Creativity, Thinking, and the Box

by Andy Wood on March 13, 2010

in Exploring the Possibilities, Insight, Life Currency, LV Cycle

Okay this post is interactive, so get a pen and something other than your outgoing mail to write on.  Or do what I did and pop up your word processor.

Here’s the challenge:  Watch the 46-second video below and see if, based on that, you can think of at least one adjective that begins with each letter of the alphabet.  (Confession:  I had to watch about five times, but I got it.)

Why this video?  Only because I saw it the other day and thought it was way-cool.  Here’s the back story:  A missionary had distributed Gideon Bibles to a village in Malawi, Africa.  These people were so happy to get their hands on their own Bibles, they spontaneously broke out into song and dancing, worshipping God in gratitude.  (When was the last time you did that when you got a new Bible?)

So click on the “play” button and start listing adjectives.  See how many plays it takes for you to get a full list.  I’ll show you my list after it’s over and you have yours.

Okay, here’s my list:

Avid, Biblical, Colorful, Devoted, Exuberant, Faithful, Generous, Harmonious, Inspired, Joyful, Kind, Lifegiving, Musical, Nurturing, Open, Printed, Quick, Responsive, Singing, Thankful, Uninhibited, Victorious, Watching, Xenophilic, Yellow, and Zealous.

Now set that aside, and I’ll come back to it in a minute.

You’re Now Entering the Cliché Zone

It all started with the Nine-Dots Puzzle.  The instructions:  Link all the dots together with four lines without lifting the pen.  There are many solutions to the problem, but all have one thing in common:  to succeed, you must take your pen outside the boundaries of the dots.  About 40 years ago, somebody started using this puzzle to teach people in business, leadership, and ultimately in culture that in order to succeed you have to…

…yep…

Think outside the box!

Yawn.

For the first 30 years or so, the phrase was clever enough.  Now it’s cliché.

So how about some different thinking about the box?  When it comes to solving problems, creating new ideas, starting business or organizations, communicating a message, what can we do with our thinking, our box, our location, or our boundaries?

Change the Action

What would happen if you danced outside the box?  Sang outside the box?  Fingerpainted or base jumped or crocheted outside the box?  You may want to be careful about accounting outside the box; that got some people in trouble.  But you can laugh, love, or lead outside the box.  You can twist, shout or hokie-pokie outside the box.  People have been trying to educate outside the box for years.  (Hmmm… moving on…)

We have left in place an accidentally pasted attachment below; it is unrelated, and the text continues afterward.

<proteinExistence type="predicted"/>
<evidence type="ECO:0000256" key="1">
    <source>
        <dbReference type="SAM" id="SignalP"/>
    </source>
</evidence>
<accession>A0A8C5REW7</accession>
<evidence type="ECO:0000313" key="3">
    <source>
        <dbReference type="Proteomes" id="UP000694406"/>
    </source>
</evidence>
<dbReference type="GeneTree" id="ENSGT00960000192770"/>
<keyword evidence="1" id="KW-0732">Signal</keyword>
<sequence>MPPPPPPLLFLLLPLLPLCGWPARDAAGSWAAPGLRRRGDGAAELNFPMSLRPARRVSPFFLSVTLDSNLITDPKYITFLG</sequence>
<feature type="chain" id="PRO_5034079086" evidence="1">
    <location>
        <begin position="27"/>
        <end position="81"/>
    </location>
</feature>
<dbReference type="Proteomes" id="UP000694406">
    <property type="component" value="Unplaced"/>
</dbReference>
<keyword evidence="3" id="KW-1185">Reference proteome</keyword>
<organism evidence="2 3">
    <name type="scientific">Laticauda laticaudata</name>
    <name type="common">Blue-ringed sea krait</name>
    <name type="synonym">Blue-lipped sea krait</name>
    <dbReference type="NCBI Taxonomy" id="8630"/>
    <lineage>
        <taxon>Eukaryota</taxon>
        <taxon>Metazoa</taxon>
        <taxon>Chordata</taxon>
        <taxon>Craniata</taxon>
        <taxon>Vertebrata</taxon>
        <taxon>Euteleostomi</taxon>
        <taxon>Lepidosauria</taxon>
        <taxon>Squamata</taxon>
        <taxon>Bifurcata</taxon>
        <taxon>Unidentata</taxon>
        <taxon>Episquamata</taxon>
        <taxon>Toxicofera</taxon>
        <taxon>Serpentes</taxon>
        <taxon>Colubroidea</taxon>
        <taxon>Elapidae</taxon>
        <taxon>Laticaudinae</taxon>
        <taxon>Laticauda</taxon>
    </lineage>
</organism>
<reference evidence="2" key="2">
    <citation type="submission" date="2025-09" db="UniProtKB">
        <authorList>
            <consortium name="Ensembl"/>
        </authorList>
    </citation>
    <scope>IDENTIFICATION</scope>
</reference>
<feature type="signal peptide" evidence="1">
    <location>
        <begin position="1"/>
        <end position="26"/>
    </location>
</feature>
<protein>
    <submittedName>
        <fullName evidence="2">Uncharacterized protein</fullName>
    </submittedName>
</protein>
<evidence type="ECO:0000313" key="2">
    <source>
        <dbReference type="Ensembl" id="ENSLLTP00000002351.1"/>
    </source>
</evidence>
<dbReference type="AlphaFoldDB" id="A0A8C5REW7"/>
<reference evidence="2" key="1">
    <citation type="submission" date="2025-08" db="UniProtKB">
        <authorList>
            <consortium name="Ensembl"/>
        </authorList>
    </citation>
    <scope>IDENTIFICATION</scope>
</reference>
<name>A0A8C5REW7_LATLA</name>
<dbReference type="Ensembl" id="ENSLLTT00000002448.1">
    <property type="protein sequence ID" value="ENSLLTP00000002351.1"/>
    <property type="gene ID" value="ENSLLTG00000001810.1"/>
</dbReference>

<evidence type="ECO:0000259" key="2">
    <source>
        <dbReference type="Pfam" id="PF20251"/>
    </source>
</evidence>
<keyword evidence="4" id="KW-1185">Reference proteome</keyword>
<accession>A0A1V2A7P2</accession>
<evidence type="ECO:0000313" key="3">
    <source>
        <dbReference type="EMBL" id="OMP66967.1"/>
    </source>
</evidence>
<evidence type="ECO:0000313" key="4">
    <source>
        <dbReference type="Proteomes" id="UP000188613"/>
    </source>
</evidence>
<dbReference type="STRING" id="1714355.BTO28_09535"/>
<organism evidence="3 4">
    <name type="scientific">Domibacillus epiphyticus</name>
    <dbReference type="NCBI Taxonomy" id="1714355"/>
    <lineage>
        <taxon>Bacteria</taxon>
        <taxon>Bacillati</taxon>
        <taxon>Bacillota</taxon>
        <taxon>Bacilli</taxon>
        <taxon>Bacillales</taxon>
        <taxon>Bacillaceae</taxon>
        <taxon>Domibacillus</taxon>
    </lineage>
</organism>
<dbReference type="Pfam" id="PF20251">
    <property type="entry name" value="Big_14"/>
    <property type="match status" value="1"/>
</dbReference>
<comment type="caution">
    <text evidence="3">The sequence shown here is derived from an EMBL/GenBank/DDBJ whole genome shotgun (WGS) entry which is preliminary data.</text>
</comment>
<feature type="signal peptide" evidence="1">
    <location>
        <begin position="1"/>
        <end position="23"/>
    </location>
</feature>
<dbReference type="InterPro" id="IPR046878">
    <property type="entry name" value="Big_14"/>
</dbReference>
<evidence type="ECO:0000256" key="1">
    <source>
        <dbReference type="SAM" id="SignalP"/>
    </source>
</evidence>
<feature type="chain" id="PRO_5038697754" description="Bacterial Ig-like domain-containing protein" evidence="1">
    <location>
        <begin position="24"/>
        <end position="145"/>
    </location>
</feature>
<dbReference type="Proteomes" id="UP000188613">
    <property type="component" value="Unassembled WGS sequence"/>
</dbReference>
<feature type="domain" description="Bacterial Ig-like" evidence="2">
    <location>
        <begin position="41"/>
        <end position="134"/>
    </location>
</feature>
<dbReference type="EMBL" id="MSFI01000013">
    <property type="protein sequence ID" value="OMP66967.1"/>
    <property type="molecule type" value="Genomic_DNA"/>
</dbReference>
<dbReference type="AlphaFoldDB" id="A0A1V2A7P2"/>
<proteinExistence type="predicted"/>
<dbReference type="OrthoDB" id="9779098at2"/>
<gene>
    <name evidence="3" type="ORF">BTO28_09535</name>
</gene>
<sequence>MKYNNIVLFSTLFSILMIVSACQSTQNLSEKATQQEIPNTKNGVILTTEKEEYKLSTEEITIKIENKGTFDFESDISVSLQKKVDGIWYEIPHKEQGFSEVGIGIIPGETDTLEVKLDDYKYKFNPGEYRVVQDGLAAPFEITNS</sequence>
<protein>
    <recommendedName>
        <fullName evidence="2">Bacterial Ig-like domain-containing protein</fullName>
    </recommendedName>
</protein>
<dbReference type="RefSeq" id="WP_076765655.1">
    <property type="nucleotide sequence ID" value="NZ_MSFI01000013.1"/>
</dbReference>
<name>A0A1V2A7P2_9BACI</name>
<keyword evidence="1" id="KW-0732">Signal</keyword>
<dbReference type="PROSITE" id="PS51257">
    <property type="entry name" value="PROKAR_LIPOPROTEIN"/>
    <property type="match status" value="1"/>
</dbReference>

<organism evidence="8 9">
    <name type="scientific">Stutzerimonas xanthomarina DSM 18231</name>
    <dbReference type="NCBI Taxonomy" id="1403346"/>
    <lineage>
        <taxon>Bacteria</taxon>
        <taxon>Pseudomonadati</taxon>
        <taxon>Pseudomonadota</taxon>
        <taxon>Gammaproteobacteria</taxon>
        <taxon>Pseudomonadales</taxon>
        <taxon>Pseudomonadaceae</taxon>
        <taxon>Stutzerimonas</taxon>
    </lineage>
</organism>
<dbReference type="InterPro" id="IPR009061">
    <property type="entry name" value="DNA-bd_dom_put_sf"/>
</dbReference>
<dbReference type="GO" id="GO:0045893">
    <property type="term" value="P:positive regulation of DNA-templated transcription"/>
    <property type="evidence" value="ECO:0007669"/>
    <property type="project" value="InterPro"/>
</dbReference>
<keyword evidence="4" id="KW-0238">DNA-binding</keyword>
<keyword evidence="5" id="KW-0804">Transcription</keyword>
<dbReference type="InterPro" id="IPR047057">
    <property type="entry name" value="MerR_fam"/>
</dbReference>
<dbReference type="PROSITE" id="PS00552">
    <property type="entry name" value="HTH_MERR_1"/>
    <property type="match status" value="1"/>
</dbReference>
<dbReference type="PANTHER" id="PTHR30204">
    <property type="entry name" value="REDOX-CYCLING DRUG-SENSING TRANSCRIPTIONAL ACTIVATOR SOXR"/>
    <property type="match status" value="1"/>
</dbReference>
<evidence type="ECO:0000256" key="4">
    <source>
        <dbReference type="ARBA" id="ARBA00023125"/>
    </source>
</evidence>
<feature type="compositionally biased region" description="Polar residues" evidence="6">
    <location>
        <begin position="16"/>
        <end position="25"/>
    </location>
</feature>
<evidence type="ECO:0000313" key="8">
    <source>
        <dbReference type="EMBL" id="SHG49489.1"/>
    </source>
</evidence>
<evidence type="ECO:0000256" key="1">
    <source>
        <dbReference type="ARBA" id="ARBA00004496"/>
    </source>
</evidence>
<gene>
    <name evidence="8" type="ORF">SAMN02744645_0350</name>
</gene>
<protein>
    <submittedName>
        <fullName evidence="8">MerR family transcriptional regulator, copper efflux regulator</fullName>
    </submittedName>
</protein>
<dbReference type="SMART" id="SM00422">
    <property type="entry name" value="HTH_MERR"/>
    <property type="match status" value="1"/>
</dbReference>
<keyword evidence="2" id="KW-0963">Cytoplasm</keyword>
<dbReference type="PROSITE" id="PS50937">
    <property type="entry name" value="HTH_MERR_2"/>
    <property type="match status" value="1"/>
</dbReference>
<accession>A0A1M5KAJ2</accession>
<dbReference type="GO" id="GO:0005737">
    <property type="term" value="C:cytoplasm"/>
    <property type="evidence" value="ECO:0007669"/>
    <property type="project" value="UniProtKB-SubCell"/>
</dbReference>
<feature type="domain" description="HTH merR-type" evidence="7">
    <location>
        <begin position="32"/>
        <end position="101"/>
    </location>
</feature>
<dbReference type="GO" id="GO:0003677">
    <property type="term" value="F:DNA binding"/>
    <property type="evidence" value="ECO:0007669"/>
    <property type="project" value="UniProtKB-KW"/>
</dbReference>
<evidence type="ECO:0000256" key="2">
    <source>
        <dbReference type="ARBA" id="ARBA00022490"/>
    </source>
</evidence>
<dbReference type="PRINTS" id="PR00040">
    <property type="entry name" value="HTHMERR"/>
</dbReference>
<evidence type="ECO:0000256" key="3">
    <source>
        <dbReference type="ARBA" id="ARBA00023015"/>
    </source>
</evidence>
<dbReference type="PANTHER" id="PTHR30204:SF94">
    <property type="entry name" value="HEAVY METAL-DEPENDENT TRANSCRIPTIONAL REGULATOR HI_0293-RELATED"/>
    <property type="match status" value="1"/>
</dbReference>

Is it possible to preach, worship, meet, draw, or box the outside write?  Uh huh.

The problem with thinking outside the box is that for many people, that’s as far as it goes.  It’s the doing outside the box that creates change and the 99 different bad ideas it takes before you arrive at the good one (or the 999 bad ideas it takes to find the great one).

Change the Object

Taco Bell has already beat us to this one by encouraging you to “think outside the bun.”  But there is plenty more room to improvise.  What about thinking outside the socks, the clocks, or the docks?  Should a shoe company or wearer think outside the Crocs?  Or patients and caregivers think outside the (this is getting lame) docs?

You get the idea.  Why not think outside the bus, the car, or the motorcycle?  Why not think outside the box-shaped store, or the mouse-shaped vacation, or the (gasp!) green-shaped business model (that’s a cliché for another day)?

Change the Relationship

Maybe “outside” the box is too general, or impossible because outside the box is, well, outside the organization or the planet or the span of your life or whatever.  How about a different relationship?

Think above the box.  Below the box. Toward the box.  Away from the box.  Beside, behind, around or into the box.  How about before, after, because of or against the box?  Box haters unite!

Keep the Box, but Change the Inside

This is my favorite of all.  I propose that if you really want to be creative, do what millions of people have discovered:

You don’t have to go outside the box to be creative.

You can think inside a bigger box, a stronger box, a frightening box, or a fighting box.

Now it’s time to fill in the blanks with your answers.  Imagine yourself facing – alone or with a group – your most compelling question or challenge.  One that requires a new level of thinking or creativity.  Imagine you leaning forward, stars in your eyes, and saying, “We’ve got to think inside the box!”

Imagine your team members looking at you as if you’re crazy.

“No,” you say.  “I mean, we need to think inside a(n) __________ box!”

Now fill in your blanks.  An avid box.  Biblical box.  Colorful box.  Devoted box.  Exuberant box.

You get the idea.

Now get in the box (or the clocks or the socks) and let the world know there are millions of solutions out there (or in here), just waiting for the problem to show up.

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